Not all women in their mid-twenties would be ready to take on the pressure involved in a trip around the world for a year. And yet all of you worked either full time or as a freelance writer in the fast-paced world of NYC magazines before your trip. Do you think this helped prepare you mentally and emotionally? Other than wanting to escape, of course.

I don’t think it was our particular jobs, but more the challenge of living in a very fast paced and often stressful city and trying to make it in the highly competitive media industry. It wasn’t always easy, but it definitely toughened us up a bit and provided a pretty thrilling lifestyle, which the three of us really thrive off of (until of course it got so intense that we felt the need to escape for a bit!).

But it really was that same side of our personalities that prompted the three of us to move to Manhattan…that helped us adapt the challenges of traveling around the world.

But it really was that same side of our personalities that prompted the three of us to move to Manhattan soon after graduating college with very little money and not really knowing anyone that helped us adapt the challenges of traveling around the world. Because as the old adage goes about New York City, if you can make it here, you can make it anywhere – which for us included living out of a backpack for a year!

Speaking of “those magazines”, you obviously leave the names out of where you worked in the book, but they are shown in your bio. Not that you trashed them exactly, but do you think there will be any backlash from describing your authentic experiences working – and leaving – there?

We don’t think that there will be any backlash, or even hard feelings. While it wasn’t an essential part of the story to include specific names of the companies and magazines where we worked, we felt strongly about sharing the places each of were in emotionally – and in our careers – before leaving for the trip.

Our journeys didn’t begin the second we got on the road: They started while we were still in our cubicles, trying (and often failing) to strike a balance between our careers and “real life.” We felt that we needed to let our readers get a glimpse of this world (and the women we were in that environment) in order for the story to make sense, even if it meant taking a risk of offending a former employer.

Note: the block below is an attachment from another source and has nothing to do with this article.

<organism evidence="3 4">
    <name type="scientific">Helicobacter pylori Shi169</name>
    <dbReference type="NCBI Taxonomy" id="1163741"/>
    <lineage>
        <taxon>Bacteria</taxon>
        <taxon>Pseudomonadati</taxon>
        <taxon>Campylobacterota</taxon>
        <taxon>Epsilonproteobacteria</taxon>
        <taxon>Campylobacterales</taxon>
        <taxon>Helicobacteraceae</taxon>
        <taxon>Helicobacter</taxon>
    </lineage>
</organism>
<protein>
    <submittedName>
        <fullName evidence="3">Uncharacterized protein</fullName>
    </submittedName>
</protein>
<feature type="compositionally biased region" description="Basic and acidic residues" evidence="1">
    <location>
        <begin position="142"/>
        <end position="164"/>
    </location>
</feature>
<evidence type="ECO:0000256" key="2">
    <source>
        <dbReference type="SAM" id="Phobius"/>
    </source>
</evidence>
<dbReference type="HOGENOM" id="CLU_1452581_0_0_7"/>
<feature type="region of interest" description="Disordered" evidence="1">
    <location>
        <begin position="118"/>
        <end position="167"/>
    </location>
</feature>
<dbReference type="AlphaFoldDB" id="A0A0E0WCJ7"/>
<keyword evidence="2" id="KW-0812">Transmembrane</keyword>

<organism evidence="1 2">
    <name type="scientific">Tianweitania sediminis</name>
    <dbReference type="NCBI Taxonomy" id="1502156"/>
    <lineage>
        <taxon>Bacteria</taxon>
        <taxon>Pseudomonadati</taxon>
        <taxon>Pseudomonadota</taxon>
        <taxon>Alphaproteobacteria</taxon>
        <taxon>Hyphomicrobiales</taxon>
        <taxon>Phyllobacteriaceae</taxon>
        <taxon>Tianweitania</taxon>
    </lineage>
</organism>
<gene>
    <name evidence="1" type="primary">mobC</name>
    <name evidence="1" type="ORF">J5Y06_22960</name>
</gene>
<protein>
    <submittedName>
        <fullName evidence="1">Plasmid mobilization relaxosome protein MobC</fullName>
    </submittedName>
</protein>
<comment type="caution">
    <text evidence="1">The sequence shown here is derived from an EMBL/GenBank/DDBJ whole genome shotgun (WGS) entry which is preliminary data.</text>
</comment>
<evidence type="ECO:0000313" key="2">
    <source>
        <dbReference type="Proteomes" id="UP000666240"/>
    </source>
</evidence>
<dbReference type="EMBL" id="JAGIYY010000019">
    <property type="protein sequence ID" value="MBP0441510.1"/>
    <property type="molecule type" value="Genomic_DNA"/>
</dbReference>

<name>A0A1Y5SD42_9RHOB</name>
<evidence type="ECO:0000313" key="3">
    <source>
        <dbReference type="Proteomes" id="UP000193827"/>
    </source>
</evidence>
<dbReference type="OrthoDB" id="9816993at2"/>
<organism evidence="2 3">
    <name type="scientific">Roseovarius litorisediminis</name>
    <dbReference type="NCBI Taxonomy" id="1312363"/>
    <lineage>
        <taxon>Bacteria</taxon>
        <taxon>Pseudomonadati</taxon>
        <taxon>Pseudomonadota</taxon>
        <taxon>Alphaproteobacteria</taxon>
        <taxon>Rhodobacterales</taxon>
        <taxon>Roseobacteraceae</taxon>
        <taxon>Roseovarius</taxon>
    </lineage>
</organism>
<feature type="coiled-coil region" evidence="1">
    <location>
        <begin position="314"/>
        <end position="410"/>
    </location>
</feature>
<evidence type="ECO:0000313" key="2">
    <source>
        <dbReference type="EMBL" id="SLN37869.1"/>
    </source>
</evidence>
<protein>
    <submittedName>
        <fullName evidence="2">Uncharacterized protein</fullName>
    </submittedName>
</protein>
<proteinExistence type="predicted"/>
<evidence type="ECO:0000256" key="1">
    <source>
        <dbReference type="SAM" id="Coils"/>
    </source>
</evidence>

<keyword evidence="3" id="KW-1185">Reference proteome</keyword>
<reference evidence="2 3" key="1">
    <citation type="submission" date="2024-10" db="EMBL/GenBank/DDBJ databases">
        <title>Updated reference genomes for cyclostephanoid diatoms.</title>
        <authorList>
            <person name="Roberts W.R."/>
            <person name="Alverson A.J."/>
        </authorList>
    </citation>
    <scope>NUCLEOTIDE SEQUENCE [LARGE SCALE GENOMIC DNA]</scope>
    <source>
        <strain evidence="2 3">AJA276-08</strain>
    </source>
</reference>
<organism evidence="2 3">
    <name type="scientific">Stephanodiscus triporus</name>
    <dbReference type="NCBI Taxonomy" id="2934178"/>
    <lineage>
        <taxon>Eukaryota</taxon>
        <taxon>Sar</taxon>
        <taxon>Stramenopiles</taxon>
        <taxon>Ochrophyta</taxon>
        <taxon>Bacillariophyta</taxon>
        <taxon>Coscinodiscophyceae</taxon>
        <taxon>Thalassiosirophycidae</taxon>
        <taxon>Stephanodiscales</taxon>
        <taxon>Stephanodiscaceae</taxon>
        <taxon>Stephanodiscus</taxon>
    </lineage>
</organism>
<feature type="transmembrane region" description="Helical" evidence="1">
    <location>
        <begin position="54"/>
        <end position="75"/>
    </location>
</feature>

The web makes it pretty easy for a curious reader to find out where we worked, but we thought it would be more respectful to leave the specific employer names out of the published book.

What is the planning process you would recommend for anyone who wants to embark on a trip similar to yours? How long to plan ahead, how much to save, those types of things. And do you think it would have been a lot harder to do on your own?

A moment to relax

To do a trip as extensive as ours – crossing multiple continents over the course of a year – you first have to decide exactly how long you want to stay on the road, what you can realistically save in the amount of time you have until departure (for us, we starting saving almost a year and a half in advance) and the type of countries you plan to visit.

Then you can better determine your total budget and some of the broader planning details like whether it makes sense to get a round-the-world ticket versus stringing together your own flights, if you need to allocate a portion of your travel funds for vaccines and visas (our five required vaccines ran upwards of $300 and because we chose to go to several countries requiring visas, like Brazil and India, that was an added expense), how many countries/regions of the world you can fit in and what your estimated daily cost on the road will be.

For example, you could afford to backpack around Southeast Asia for 8 months for the same price as, say, spending 2-3 months in Europe. Once these bigger questions are answered you can start to plan more of the details – booking flights, researching volunteer programs, determining places of interest in each country, how to get from A to B (intra-country trains, buses, etc.) and purchasing appropriate gear (backpack, hiking shoes, cold or warm weather attire, etc.).

We recommend only really planning a couple countries ahead of time and allowing as much flexibility in your schedule as possible.

Of course, if you’re going to be traveling for a long period of time like we did, we recommend only really planning a couple countries ahead of time and allowing as much flexibility in your schedule as possible.

For example, we loosely mapped out how/where we’d spend our year aboard (2 months in South America, 2 months in Kenya, 1 week in Dubai-free stopover on our RTW ticket, 1 month in India, 3 months in Southeast Asia, 2 weeks in Bali-another free stopover on our RTW ticket, 1 month in New Zealand and 2 months in Australia), but didn’t plan which exact regions we’d visit or any of the day to day until we actually arrived in a country.

For us, this turned out to be the best plan of attack for our sort of trip as we got so many recommendations from other backpackers on the road and we had the freedom to change our minds when we felt like it and just go where the travel winds blew us!

For more on The Lost Girls, visit their site. You can also purchase their book, The Lost Girls: Three Friends. Four Continents. One Unconventional Detour Around the World, now on sale.

What do you think about the idea of traveling around the world for a year? Share your thoughts below.